Stunt work was the province of the great Carey Loftin, while the lead actor Barry Newman thought “it was almost as if there was too much power for the body. You’d put it in first, and it would almost rear back!”.
N.B. Challenger fans will be relieved to know that the scene with the bulldozer used the shell of a 1967 Chevrolet Camaro packed with explosives.
Smokey and The Bandit 1977 – Pontiac Firebird Trans Am
The director Hal Needham persuaded General Motors to provide the film with the Trans Am, plus a pair of Le Man sedans as police vehicles. As the 1977 models had not debuted when Smokey entered production, the cars needed to be disguised, so the Bandit drives 1976 models with 455ci engines and clip-on dummy fronts. The three on-screen Tran Ams met their demise during the shooting, but a fourth ‘Publicity Vehicle’ survived. Needham himself took the wheel for the Mulberry Bridge jump with the famous stunt woman Lada St. Edmund doubling for Sally Field.
N.B. The overdubbed engine note is from the Two-Lane Blacktop Chevrolet!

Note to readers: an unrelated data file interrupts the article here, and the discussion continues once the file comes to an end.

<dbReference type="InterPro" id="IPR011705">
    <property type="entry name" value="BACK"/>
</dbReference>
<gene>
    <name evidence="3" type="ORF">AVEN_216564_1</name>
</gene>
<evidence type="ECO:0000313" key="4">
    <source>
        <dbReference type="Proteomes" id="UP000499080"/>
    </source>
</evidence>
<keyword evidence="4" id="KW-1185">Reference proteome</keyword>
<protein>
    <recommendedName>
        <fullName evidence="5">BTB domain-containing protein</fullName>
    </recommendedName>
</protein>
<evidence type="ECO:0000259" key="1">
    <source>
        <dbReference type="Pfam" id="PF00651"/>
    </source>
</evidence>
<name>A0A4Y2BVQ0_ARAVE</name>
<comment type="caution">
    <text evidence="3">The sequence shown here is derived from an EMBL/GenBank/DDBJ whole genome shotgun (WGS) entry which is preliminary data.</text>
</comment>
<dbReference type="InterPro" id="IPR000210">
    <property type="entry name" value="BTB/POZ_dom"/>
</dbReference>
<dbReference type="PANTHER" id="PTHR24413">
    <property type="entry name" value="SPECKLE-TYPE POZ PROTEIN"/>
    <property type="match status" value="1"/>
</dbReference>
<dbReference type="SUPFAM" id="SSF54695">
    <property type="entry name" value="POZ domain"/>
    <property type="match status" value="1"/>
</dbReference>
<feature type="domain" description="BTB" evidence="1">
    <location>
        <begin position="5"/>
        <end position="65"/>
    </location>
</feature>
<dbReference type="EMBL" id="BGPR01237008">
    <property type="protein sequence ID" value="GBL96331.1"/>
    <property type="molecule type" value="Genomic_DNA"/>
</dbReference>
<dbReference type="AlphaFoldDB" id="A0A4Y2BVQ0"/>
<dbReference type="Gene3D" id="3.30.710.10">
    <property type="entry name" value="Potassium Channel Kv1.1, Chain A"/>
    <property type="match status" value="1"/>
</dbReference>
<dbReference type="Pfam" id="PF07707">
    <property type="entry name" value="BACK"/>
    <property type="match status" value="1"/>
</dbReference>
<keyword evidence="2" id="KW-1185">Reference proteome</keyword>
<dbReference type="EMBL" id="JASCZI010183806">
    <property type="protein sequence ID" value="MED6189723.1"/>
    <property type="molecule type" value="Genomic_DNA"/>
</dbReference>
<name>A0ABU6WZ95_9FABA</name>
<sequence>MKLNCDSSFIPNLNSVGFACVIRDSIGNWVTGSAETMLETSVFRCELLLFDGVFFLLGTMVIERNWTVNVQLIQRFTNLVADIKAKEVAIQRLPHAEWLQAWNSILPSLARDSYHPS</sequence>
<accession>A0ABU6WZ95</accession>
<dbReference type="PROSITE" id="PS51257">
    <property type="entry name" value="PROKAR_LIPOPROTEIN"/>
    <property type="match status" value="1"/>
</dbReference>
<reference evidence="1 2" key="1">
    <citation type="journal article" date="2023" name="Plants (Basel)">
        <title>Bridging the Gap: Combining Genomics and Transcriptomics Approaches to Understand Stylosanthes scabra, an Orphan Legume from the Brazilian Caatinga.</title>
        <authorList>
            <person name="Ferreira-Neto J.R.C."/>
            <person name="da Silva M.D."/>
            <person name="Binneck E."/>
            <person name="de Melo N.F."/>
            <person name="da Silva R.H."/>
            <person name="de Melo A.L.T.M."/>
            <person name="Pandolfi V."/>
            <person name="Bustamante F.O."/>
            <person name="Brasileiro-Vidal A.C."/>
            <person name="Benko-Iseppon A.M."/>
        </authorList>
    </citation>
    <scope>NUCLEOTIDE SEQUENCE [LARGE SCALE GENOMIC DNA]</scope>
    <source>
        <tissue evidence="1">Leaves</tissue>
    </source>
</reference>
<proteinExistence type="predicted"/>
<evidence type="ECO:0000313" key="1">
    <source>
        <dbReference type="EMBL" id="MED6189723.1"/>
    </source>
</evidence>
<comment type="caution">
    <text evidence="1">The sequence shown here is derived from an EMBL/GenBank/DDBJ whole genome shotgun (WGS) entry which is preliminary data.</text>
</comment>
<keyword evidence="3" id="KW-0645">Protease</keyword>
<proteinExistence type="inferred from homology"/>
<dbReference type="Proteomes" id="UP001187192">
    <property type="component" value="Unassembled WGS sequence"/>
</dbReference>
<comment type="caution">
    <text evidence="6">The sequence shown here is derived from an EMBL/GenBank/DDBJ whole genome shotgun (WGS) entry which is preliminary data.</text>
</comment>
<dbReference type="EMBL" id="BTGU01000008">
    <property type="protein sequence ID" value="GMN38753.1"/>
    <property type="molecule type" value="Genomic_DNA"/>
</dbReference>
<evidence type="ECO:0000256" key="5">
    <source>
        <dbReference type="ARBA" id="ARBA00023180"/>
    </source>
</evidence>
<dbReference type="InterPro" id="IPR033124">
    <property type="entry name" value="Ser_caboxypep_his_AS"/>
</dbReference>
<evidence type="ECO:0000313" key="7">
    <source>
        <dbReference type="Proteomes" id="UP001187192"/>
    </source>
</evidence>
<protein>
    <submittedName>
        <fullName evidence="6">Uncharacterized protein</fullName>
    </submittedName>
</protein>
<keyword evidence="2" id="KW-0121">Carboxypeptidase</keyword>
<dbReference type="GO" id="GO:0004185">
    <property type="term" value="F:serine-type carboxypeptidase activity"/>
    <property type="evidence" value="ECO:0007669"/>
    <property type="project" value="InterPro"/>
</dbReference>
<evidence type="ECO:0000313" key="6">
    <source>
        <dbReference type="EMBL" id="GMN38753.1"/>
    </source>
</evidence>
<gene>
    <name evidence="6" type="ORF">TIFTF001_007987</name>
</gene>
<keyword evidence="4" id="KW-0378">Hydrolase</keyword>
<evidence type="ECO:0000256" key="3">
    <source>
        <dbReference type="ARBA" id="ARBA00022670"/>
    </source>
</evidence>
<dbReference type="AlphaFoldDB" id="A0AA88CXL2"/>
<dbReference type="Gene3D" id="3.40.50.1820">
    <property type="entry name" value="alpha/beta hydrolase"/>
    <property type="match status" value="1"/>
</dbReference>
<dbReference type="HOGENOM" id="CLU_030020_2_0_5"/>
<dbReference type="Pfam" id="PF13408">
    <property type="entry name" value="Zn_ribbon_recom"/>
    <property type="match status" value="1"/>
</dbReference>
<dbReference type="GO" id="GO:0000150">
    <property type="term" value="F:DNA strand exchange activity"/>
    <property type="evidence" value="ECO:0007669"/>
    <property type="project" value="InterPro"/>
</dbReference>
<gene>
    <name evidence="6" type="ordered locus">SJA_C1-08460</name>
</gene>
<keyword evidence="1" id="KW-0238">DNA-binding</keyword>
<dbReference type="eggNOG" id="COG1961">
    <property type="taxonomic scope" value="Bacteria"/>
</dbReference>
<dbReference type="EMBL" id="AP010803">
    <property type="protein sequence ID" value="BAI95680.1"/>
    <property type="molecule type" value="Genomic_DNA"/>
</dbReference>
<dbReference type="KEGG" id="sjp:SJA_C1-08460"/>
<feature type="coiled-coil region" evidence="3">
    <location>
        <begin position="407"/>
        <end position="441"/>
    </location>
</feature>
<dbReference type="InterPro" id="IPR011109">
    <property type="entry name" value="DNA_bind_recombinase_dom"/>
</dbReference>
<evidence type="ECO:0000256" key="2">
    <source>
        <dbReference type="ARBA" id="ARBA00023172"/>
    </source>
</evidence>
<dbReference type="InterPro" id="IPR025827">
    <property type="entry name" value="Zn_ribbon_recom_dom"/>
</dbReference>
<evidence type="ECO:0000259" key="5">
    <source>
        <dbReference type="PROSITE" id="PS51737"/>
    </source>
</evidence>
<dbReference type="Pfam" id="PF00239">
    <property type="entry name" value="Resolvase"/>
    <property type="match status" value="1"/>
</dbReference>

The Blues Brothers 1980 – Dodge Monaco
For starters, this is the film that used 60 Illinois State Police cars, 42 Chicago PD cars and 40 stunt drivers. The production bought some five dozen ex patrol vehicles at $400 each, while Jake and Elwood use 13 Bluesmobiles – aka a 1974 Monaco. The Chicago Street scenes were shot on Saturday and Sunday mornings; the director John Landis later reflected at one point he had some 34 vehicles travelling at 110mph through the city.
Dan Aykroyd, a keen devotee of fine cars, chose the marque and model of Bluesmobile largely because “At that time the hottest police car in America was the Dodge Monaco with the 440-cubic-inch-engine”
Honky Tonk Freeway 1981 – GMC C-Series
How could any film with an Edsel Ranger, a Lincoln Continental Town Coupe, and a 1949 Mercury two-door station wagon be almost forgotten today? In addition, the sight of a GMC C6500 jumping over the wreckage of a bridge is not just a great screen moment; it also seriously injured the stunt driver Dean Jeffries. “I ended up breaking my back when I landed, and I couldn’t move my legs to stop the truck — I was going over 100 mph. So, I just reached up with my arm and pushed my leg onto the brake and skidded to a stop”. Fortunately, he recovered.
National Lampoon’s Vacation 1983 – Ford LTD Country Squire
“This is not the car I ordered. I distinctly ordered the Antarctic Blue Super Sports Wagon with the C.B. and optional rally fun pack”.